- Here's what's being built next to Chick-fil-A in Cape (1/18/18)1
- Man sentenced to life for killing mother, burning her body; mouth taped shut at hearing (1/20/18)
- Cape lands new summer-league baseball team; Capaha Field to see major upgrades (1/20/18)9
- Police: Man dies from self-inflicted gunshot after standoff in south Cape (1/14/18)3
- Young author gave up TV at age 7 to pursue writing, and has recently finished his third novel (1/20/18)
- Redhawk Food Pantry helping Southeast students, employees who need assistance with food, supplies (1/19/18)2
- Cinderella shines in debut at Bedell (1/20/18)
- 3 mayor candidates in Scott City; former mayor Porch files for council seat (1/18/18)
- Chronic wasting disease found in 2 Southeast Missouri deer; whether disease transferable to humans unknown (1/18/18)
- Author of Waller's manuscript rewarded for helping feds (1/13/18)
Breast cancer month puts spotlight on stories of hope
The diagnosis of cancer can be among the loneliest feelings a person can encounter in this world. It's the personal whisper or scream of one's mortality.
Karen Drury heard it at age 52 when she was diagnosed with Stage 0 breast cancer, and Jamie Crowell received her diagnosis call of Stage II before a business meeting.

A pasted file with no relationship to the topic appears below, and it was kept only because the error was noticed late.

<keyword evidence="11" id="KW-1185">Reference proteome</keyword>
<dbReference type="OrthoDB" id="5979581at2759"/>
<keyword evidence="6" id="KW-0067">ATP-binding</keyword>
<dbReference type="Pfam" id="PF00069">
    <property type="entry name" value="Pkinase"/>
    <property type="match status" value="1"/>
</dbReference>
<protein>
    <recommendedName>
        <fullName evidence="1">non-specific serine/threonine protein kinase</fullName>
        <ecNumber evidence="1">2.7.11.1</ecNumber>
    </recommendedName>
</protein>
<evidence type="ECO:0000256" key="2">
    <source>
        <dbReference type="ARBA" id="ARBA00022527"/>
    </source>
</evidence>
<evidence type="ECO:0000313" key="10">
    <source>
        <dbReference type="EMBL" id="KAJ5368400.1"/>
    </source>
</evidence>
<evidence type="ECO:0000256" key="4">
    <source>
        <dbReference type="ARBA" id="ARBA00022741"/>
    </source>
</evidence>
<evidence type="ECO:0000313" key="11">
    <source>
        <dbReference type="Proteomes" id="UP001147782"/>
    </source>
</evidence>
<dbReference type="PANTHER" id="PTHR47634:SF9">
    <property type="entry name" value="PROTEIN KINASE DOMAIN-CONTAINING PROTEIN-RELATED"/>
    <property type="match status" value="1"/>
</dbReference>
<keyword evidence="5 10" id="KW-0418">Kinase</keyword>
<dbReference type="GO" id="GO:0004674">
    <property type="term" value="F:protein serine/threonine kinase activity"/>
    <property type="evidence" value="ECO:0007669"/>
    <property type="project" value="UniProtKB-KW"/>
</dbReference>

Megan Marchi never wanted to receive such a call after 11 women on her mother's side -- including her mom -- were diagnosed with breast cancer and made the radical decision to have a prophylactic mastectomy at age 26 for peace of mind.
These women's stories are all told today along with the positive strides and community support which has helped them emerge from some dark days.
There are the fund-raising efforts from programs like Saint Francis Medical Center's "Dig For Life" and "Pink Up" that have allowed for better and expanded cancer detection services. Such programs have funded pro-active screening, like the mobile mammography unit that has visited three counties in the Bootheel -- New Madrid, Stoddard and Mississippi counties -- and expanded screening services to include colon, lung and prostate cancer. There are the individual efforts like 6-year-old Amelia Peters, who dedicated all her revenue from a summer lemonade stand to curing cancer. She hand-delivered $191.30 to the Southeast Cancer Center just months after her grandmother was diagnosed with breast cancer.
We hope today's stories provide hope and positive feelings in the face of a disease that has touched so many lives. We hope it raises awareness to screening, advances in treatment and comfort to those who may feel alone in their battle. Know that doctors, nurses, researchers and an entire community are on your side.